Time-honored rock carvings of Buddhas, known as the Dazu Grottoes, lie tranquilly about a two-hour drive west of the hilly metropolis of Southwest China's Chongqing Municipality.
High on the cliffs and still colourful, the carvings tell stories spanning the past 1,300 years.
In fact, the Grottoes of Dazu, which literally means "harvest and abundance (dafeng dazu)," are considered among China's four primary centres of Buddhist grottoes. The others are Dunhuang in Northwest China's Gansu Province, Yungang in North China's Shanxi Province and Longmen in Central China's Henan Province.
What distinguishes Dazu from the other three is that its carvings are not exclusively of Buddhist figures. There is also stone art of the indigenous Chinese religion, Taoism, as well as that advocating Confucianism.
Tantric Buddhism from India and the Chinese Taoist and Confucian beliefs are seen together at Dazu to create a highly original and influential manifestation of spiritual harmony.
The eclectic nature of religious belief in later imperial China is given material expression in the exceptional artistic heritage of the rock art, according to experts.
The Dazu carvings are believed to represent the pinnacle of Chinese rock art for their high aesthetic quality and diversity of style and subject matter.
In all, the carvings and 100,000 characters of inscriptions dot 75 sites around the 1,390-square-kilometre mountainous county.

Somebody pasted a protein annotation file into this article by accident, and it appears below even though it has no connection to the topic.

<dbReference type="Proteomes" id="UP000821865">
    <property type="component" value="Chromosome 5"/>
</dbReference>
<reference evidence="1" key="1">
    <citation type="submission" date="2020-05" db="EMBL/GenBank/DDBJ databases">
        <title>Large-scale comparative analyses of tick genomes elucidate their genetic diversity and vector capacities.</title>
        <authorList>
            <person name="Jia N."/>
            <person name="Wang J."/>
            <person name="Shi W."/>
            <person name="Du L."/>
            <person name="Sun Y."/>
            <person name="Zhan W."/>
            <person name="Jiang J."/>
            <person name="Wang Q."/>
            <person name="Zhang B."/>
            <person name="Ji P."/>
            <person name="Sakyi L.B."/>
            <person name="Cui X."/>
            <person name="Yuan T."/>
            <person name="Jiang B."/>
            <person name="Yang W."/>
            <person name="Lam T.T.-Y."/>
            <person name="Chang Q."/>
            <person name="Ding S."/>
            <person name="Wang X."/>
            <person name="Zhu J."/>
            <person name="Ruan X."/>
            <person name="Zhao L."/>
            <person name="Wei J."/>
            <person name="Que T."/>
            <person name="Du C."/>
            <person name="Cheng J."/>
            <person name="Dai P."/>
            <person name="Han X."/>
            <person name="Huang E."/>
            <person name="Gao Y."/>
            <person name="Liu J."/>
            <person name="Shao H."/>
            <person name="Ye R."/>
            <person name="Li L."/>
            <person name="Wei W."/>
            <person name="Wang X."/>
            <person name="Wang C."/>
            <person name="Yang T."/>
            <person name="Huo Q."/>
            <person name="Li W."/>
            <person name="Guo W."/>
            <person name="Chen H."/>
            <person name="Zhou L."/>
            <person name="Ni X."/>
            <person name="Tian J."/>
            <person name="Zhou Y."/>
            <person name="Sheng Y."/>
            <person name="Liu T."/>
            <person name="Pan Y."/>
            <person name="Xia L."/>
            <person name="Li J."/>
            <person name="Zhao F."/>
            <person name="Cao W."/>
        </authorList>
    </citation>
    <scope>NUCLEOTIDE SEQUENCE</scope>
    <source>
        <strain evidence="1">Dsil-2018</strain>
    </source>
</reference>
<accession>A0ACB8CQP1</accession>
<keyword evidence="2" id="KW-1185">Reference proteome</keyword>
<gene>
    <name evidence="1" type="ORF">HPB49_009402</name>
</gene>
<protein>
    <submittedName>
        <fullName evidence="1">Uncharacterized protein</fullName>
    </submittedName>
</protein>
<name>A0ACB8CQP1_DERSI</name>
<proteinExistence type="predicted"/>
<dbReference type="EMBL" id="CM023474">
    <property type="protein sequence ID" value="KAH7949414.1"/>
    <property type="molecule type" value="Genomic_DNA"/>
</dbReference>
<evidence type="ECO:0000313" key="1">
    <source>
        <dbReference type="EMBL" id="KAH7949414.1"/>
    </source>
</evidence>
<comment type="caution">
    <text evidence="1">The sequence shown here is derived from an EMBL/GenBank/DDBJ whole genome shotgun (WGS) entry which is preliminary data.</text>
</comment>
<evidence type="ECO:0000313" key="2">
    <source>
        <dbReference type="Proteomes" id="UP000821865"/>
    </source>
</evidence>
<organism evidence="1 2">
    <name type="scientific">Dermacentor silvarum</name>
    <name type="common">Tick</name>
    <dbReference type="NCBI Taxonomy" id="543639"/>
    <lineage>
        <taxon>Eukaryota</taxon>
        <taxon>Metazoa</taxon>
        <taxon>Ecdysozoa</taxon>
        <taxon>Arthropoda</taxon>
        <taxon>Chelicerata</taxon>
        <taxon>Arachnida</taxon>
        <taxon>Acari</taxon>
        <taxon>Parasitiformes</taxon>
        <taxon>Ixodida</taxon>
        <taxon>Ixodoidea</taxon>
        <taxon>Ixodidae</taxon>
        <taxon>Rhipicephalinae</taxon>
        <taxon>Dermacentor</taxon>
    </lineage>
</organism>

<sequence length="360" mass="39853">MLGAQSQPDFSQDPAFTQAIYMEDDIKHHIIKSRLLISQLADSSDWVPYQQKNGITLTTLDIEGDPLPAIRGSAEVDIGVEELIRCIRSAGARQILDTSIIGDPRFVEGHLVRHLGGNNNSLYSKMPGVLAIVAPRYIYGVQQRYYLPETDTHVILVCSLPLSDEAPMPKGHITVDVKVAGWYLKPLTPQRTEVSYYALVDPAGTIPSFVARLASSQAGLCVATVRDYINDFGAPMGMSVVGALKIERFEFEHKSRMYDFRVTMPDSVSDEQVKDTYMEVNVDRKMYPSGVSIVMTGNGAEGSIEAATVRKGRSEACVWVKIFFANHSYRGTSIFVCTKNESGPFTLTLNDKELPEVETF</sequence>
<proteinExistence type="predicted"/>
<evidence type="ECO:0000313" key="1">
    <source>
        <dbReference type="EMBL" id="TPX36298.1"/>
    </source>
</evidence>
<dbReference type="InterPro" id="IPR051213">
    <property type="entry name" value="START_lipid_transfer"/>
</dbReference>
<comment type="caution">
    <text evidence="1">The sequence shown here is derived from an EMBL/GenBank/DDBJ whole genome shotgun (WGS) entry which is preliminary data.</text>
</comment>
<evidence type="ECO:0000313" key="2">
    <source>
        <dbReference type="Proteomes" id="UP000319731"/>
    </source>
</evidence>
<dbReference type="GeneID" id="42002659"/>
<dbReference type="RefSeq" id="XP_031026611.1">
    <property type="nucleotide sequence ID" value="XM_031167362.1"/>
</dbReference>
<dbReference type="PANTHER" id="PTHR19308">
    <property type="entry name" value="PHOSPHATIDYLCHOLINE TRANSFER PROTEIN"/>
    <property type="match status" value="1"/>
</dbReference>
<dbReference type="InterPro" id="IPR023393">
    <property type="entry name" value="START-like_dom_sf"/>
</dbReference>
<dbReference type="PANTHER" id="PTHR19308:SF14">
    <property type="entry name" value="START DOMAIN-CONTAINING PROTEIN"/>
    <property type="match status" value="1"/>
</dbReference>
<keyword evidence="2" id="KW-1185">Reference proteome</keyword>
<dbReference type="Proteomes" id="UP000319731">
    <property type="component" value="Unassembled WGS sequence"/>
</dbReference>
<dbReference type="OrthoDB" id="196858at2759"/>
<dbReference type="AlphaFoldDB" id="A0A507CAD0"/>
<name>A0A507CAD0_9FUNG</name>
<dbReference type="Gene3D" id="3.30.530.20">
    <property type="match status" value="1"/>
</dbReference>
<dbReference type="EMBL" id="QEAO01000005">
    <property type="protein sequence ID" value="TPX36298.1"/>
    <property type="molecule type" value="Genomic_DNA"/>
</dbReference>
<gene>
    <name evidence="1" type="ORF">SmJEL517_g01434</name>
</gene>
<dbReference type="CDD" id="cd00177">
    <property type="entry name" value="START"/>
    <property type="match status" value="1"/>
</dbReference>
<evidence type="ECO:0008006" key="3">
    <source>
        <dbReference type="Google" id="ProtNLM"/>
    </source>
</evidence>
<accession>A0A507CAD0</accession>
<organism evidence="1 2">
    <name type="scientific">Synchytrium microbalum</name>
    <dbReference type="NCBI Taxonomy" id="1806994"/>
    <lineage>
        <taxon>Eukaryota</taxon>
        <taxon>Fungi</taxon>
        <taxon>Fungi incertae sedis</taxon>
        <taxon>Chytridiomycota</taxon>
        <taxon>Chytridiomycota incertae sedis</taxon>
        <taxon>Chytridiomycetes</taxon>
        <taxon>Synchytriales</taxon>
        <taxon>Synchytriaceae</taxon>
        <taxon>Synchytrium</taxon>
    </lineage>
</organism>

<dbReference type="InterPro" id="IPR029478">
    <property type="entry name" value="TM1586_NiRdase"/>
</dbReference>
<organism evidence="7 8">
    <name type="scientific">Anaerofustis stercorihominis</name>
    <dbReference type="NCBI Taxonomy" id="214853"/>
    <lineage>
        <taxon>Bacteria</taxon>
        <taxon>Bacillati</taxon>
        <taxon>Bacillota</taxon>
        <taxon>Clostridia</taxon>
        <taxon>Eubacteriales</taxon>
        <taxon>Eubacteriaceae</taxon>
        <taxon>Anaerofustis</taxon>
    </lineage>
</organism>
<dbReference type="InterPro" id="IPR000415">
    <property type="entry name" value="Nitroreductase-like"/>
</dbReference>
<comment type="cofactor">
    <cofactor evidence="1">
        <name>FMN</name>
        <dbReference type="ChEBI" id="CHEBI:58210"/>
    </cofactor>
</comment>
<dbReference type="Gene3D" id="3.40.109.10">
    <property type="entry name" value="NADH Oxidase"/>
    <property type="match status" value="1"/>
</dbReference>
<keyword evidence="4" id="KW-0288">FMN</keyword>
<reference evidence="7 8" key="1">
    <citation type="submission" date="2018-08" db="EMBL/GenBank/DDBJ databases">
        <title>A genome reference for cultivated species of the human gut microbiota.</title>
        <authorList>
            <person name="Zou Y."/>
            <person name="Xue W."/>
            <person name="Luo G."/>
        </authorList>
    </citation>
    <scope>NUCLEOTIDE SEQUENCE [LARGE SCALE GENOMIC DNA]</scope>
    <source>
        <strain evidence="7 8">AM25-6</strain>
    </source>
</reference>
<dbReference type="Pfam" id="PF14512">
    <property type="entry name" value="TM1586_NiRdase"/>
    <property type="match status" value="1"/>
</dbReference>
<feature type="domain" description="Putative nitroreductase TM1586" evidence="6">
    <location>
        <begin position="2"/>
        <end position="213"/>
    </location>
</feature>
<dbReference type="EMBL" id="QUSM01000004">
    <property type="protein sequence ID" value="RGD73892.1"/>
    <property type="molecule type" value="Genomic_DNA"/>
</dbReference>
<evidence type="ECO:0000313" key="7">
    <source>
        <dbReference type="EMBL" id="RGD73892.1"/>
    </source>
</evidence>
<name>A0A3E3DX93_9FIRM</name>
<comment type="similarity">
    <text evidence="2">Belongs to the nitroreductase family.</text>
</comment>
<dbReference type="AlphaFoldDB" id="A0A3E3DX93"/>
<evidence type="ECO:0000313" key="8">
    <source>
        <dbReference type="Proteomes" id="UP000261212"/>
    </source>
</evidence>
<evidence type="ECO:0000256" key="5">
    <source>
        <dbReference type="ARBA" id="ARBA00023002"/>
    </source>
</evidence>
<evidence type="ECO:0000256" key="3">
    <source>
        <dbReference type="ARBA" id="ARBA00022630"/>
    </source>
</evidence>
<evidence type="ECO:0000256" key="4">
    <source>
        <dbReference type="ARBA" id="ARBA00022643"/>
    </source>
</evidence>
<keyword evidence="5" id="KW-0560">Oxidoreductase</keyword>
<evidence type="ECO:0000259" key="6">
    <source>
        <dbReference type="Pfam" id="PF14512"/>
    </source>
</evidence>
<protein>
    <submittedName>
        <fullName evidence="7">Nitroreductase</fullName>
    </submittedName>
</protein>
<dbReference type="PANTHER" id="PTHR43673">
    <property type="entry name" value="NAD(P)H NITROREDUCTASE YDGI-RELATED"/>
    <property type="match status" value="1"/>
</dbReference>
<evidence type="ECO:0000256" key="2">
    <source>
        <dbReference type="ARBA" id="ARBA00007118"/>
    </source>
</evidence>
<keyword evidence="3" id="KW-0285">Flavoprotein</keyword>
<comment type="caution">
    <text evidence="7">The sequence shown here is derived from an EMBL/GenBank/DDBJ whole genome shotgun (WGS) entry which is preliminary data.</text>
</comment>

So much so it was put on UNESCO's World Heritage List at the end of 1999.
The inception of the carvings started in the first years of the Yonghui period (AD 650-655) in the early Tang Dynasty (AD 618-907) and continued until the Ming (1368-1644) and Qing (1644-1911) dynasties.
As Buddhism spread throughout China, people showed their faith through rock carvings. Even as constant warfare weakened northern China after the Tang Dynasty, rock carving continued in the area.
With support from local affluent families, temples and religious devotees, artisans continued working in Dazu through the Qing Dynasty, with work peaking during the Song Dynasty (960-1279).
The carvings include not only statues of Buddha and Bodhisattva, but also that of ancient Chinese monarchs, ministers, military officers, high and low-ranking officials, jailers, executioners, monks, rich and poor people and folk art performers. The carvings were done in complicated art forms, but through simple and elegant lines and patterns.
(China Daily December 4, 2002)